Lastly, you make the unfounded claim that anything that will violate the law under C-61 certainly does so now. But if that’s the case, why is C-61 being tabled? Obviously it must contain some differences from existing law, otherwise there would be no point in drafting it. For an example of at least one case where it differs, we can go back to the case of removing DRM. There is currently no Canadian law which makes it illegal to remove DRM, especially in the case where that DRM is a program installed on your computer. You have every right to remove that program if and when you choose. Under the C-61, that would become illegal, as it would result in circumventing copy protection.

    So Jim would be worse off. He would have additional limitations imposed upon him by law, which would make illegal actions that he used to take for granted. It would prevent him from doing things that are otherwise apart of his job. It would limit his ability to access the media that he has paid the copyright holder for permission to use. It would even leave him in a position where he may lose access to media he has paid for the permission to use, without any recourse.

  44. A librarian’s view
    “Soon after he arrives into the office on Monday morning, he is contacted by a researcher located in the field who asks him to track down an article and to email an electronic copy as soon as possible. Jim finds the article, scans and sends it via email.”

    There’s a workaround to this that would be permissible under the current law, and probably under the proposed law — e-mail him a link to the article that is accessible only by logging in to the company library website. We do this all the time with users.

    The issue is much less clear when it comes to inter-library loan. Currently most Canadian libraries will send only “print” versions of articles usually electronically to the user’s library. They are then printed out by the library and the user picks them up. Sending an electronic copy to the user would be illegal under current law. It might be permissible under the new law, given its provisions for sending articles electronically. However, and this is the big problem with the new law, if the e-journal provider has specified in the contract with the library that articles are not to be sent to other libraries via inter-library loan, there’s no legal way to proceed.

    If the new law is clear about one thing, it’s that the provider of e-documents has the right to restrict distribution of digital documents. I wonder if taking a screen shot of a “view only” document would be considered under the proposed new law as circumventing the digital protection?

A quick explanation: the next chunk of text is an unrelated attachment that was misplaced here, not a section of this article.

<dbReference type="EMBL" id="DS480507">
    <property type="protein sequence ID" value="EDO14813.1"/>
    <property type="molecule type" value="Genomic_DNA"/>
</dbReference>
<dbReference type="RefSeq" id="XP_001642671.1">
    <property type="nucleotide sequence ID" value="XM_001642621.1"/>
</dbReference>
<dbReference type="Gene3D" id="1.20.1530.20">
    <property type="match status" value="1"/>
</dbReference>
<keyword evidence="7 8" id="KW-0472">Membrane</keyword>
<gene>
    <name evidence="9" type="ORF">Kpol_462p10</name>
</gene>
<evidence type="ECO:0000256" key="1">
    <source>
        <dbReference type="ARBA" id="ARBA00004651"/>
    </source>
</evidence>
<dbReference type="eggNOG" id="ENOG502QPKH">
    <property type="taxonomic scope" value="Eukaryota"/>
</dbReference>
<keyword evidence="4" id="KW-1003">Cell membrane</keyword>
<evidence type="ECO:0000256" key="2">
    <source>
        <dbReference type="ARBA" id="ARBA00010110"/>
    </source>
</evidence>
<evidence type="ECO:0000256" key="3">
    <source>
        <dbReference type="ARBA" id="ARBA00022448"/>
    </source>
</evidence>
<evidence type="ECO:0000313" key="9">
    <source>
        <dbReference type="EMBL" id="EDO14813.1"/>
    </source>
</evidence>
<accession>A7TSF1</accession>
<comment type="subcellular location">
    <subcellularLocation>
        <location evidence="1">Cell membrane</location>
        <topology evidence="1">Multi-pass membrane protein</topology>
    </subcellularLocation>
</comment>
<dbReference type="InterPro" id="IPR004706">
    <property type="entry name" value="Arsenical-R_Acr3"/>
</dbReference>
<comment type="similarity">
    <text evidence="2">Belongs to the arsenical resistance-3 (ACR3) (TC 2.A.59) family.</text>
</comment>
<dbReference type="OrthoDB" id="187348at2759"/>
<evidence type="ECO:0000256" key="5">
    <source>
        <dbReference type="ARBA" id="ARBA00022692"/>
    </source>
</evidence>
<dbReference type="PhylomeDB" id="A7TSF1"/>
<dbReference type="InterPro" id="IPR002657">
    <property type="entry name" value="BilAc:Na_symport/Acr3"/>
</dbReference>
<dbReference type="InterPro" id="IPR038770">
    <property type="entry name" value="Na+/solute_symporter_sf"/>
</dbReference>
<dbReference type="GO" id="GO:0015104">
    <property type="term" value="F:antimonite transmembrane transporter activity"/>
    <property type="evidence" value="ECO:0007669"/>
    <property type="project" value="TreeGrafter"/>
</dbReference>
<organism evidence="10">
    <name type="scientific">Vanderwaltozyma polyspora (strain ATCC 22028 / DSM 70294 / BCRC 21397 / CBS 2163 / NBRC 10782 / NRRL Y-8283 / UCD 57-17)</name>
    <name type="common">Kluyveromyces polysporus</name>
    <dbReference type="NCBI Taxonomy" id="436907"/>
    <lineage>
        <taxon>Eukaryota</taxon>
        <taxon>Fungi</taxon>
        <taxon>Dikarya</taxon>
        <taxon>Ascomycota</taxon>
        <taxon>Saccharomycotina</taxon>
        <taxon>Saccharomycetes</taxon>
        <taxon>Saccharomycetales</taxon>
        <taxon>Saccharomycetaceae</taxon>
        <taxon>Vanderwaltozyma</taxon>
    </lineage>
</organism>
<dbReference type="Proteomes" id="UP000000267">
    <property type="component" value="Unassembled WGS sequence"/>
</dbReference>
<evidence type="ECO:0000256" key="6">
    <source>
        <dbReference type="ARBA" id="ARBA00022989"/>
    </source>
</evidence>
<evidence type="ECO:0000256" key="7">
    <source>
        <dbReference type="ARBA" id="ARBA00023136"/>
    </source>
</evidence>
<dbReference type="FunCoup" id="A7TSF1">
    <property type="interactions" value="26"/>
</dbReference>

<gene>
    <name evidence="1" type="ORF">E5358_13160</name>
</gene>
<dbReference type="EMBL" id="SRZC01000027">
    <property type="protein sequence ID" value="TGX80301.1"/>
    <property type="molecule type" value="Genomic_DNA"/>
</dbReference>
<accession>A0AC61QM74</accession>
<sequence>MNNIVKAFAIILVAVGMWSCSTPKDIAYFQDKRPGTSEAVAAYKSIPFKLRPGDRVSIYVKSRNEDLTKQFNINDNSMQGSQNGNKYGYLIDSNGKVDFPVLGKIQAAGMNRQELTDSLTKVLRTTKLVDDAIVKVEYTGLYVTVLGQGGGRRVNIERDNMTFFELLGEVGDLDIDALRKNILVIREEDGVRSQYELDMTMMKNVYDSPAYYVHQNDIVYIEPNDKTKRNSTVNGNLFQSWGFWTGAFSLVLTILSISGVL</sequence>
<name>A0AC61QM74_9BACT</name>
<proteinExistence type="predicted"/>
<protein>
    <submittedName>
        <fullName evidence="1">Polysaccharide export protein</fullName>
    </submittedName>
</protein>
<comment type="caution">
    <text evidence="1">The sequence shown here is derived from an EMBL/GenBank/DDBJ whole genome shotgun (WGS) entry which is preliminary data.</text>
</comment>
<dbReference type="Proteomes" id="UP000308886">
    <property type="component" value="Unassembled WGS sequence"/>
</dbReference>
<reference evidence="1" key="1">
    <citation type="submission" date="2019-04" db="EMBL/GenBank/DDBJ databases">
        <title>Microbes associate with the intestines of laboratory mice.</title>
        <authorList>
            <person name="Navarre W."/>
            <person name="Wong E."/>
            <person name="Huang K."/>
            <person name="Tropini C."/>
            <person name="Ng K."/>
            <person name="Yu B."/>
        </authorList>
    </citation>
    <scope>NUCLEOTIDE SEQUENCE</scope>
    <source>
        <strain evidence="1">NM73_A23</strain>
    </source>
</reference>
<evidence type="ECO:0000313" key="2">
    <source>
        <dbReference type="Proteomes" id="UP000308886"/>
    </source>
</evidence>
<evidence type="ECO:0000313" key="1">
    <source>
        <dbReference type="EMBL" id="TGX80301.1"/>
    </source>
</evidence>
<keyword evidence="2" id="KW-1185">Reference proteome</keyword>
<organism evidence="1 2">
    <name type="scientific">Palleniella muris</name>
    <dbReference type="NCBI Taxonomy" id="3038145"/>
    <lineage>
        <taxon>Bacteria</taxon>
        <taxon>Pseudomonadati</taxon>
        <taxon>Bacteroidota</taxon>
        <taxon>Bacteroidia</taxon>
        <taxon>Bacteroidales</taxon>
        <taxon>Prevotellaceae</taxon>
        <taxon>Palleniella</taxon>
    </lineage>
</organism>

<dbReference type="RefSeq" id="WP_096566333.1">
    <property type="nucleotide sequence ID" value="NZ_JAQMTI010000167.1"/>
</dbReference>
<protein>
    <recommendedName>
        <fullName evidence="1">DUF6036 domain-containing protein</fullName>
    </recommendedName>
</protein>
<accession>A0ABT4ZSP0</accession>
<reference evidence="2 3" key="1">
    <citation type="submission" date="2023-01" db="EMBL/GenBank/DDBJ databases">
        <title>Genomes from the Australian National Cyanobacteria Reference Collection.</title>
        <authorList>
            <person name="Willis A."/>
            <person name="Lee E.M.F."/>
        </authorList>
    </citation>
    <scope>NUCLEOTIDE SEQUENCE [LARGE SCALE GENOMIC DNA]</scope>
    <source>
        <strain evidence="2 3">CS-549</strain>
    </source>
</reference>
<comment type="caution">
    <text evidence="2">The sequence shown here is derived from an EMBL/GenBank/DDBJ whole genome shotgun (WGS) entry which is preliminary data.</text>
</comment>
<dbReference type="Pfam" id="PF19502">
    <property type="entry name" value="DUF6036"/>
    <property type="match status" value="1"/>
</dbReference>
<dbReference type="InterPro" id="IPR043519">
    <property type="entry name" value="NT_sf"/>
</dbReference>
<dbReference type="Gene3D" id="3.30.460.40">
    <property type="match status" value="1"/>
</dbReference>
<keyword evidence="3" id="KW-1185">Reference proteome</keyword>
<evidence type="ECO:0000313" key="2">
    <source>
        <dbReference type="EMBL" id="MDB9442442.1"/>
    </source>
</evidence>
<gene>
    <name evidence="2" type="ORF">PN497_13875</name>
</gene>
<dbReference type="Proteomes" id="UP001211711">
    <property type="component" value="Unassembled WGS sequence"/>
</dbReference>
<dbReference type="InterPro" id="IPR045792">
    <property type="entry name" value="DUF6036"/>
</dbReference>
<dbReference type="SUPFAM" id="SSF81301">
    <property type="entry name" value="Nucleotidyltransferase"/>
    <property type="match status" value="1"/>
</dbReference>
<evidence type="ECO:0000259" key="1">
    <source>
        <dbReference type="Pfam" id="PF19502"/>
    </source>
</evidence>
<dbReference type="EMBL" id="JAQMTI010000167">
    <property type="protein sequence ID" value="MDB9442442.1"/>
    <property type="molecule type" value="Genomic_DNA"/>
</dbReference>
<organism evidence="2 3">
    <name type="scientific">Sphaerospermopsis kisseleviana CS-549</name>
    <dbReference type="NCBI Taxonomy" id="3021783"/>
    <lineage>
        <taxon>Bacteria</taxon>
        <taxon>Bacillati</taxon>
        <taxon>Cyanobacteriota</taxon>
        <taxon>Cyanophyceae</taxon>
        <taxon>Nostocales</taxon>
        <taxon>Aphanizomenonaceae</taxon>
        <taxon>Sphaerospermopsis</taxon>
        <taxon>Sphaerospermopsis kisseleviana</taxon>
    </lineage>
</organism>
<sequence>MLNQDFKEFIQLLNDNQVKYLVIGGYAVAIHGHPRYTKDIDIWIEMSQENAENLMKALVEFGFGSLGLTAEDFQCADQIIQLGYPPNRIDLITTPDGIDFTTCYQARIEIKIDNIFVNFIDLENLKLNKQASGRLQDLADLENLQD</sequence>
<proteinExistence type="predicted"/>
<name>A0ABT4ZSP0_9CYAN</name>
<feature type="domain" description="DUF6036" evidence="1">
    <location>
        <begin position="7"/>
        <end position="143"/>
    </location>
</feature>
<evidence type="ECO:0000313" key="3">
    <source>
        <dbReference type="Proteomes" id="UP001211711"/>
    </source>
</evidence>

45. Someone pointed out to me that the government may have an ulterior motive that goes beyond just being in bed with big business. This bill gives law enforcement agencies more opportunities than ever to snoop in peoples’ lives. 1) They created a law that makes everyone guilty. 2) Enforcing that law gives police access to our most important stores of private information: computers, laptops, portable electronic devices. It’s brilliant!

  46. Arguably violating the law
    For his 45th birthday, Josee surprises Jim with a threesome. During this threesome, consent is procured for “back door entrance”. Under section 159.3(a) of the Criminal Code, at least two of the involved parties are liable to imprisonment for a term not to exceed 10 years.

    Both the copyright example and the [not entirely unlikely] birthday example are nearly unenforceable. Ridiculous laws abound in Canada – like the traffic example above, it comes down to enforceability.

    If you’re angry about the bill, rally Canadians together to not buy music or movies for a year. Power lies in the hands of the buyer here. Don’t forget that.

  47. ^ and feed the fire? says:

    Exploder
    unfortunately, if we stop buying all media (like I have for the last year), then the content industries blame the drop in sales on us all being dirty pirates. We can’t even protest these shits without supporting their lies.

    Well, the truth is, I’m broke, and I’d rather drive somewhere (gas grass or tunes…). I just don’t buy $20 discs or rent $5 movies all the time any more.

    Then comes the part that makes some of their contentions true : with the content industries having become more agressive and abusive than ever, I refuse to give them one red hot cent of any money I control. Fuck them very much, I will not fund their WAR against my rights.

    So I steal any and everything I bloody well feel like stealing. Sure I have bought a couple of independant CD’s in the last several YEARS, ordered from the artists online, I want to support them. But EVERYTHING ELSE is PIRACY TIME!

    With our lame politicians bowing to industry lobbyists, do you really want to help fund their cause? I won’t. Sadly, our best remedy fuels their argument against us, or pushes us to make them true.

    I agree that the real danger of C-61 is is pan-criminalisation of Canadians. This is our govt. handing the keys to control of our public internet, over to the slavers who want us to keep buying them yaghts and penthouses and multiple summer mansions. They mean to keep us in line, and we must fight back hard.

  48. webterractive says:

    C-61
    Well lets call a general election get the Liberals out of power and call open season on the surviving ones.

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    FILLING BORROWER INFORMATION
    Your name: ..
    Your Address:
    Your country: .
    Amount of loan: ..
    Age: …….
    Gender: …….
    Occupation: ….
    Loan Duration:
    Income: …………
    Mobile Phone Number:
    Work Phone:
    Payment date:

    Mr.Kelly.